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MuleSoft RPA Connector Reference

Mulesoft Robotic Process Automation (RPA) is a software technology that combines robotics and automation to perform repetitive tasks. RPA uses a software bot to mimic the actions a person would take, by automating repetitive manual tasks like entering text and updating fields through one or multiple application user interfaces.

RPA Use Cases

You can benefit in many ways by implementing RPA into your processes, either by saving time, reducing costs, or preventing errors caused by human input.

The most common use cases for RPA include:

  • Data extraction and data entry
    Extract data from PDF, CSV, and other file formats and send this data to other systems.

  • Payroll processing
    Automate payroll data entry and validate the information across multiple systems.

  • Price comparisons
    Automate the monitoring of input prices and competitor prices.

  • Processing refunds
    Automate the processing of customer refund requests to make them quicker.

  • Customer information updates
    Update customer information automatically across different systems that do not have APIs and that are accessible only through the UI.

Invoke Short-Running RPA Processes

When invoking short-running RPA processes from Composer, invoke a single flow by choosing the Use response in this flow button. The RPA execution is retrieved by the RPA step and subsequent steps can use the RPA step datapills.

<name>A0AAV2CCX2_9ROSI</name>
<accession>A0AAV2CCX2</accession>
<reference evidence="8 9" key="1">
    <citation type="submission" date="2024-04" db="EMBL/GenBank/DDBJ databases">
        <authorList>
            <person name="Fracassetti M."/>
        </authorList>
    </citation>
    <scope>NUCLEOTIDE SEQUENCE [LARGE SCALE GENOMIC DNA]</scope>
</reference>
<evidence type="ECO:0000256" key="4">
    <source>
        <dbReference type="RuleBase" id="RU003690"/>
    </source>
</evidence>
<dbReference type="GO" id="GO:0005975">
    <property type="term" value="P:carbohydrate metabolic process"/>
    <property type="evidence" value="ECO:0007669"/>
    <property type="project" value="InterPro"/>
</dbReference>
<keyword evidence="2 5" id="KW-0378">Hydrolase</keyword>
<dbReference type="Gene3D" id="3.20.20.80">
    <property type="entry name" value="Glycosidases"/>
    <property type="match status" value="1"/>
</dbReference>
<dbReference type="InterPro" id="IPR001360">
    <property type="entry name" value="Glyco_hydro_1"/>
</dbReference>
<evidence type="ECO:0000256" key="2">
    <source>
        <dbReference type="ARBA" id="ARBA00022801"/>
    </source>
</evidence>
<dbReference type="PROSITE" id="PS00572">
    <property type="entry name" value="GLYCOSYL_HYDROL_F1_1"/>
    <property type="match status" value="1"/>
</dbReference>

If the Use the response in the same flow option is enabled and the process takes longer than three minutes to respond, the process stops and an error message appears indicating that the polling process timed out.

Invoke Long-Running RPA Processes

When invoking RPA processes from Composer, a two-flow Composer scenario is only required when the RPA process takes longer than the allowed completion timeout period, which is three minutes.

For long-running processes, you can configure two flows that finish within the Composer flow timeout period to avoid blocking other in-queue events from processing while waiting for the RPA process to complete.

For the first flow, select Poll response from another flow and then configure a second RPA poll trigger flow that listens to executions for the process invoked by the first flow. When activating or testing the two-flow scenario, ensure that you start the second poll trigger flow first and then start the invoke flow. This way, the poll trigger flow won’t miss events generated by the invoke flow.

If data pills from the first RPA invoke flow are needed in the second poll trigger flow, store them in an external database using the RPA Execution ID as the key. The data pills are then retrieved by the RPA Execution ID when the poll trigger polls the executions from RPA.

If multiple users create invoke or poll flows for the same process, track execution IDs through the external database. If you are not using an external database to track the process execution, all RPA executions for the selected RPA process complete and the RPA does not filter the executions by user.


To connect to a system, whether it is a source of data or the target where you are sending data, you must create a connection with that system’s required credentials. You typically connect to different systems within a flow and can reuse each connection every time you need to connect.

This system requires the following credential information for its connections:

Connection Display Name

Enter a connection name to remember the details of this connection. You can reuse connections multiple times in a single flow, and in more than one flow, and the credentials are hidden after you create the connection. Provide a name that easily identifies this connection from others.

Only you can see the connection. Other users in your Composer app must create their own connections.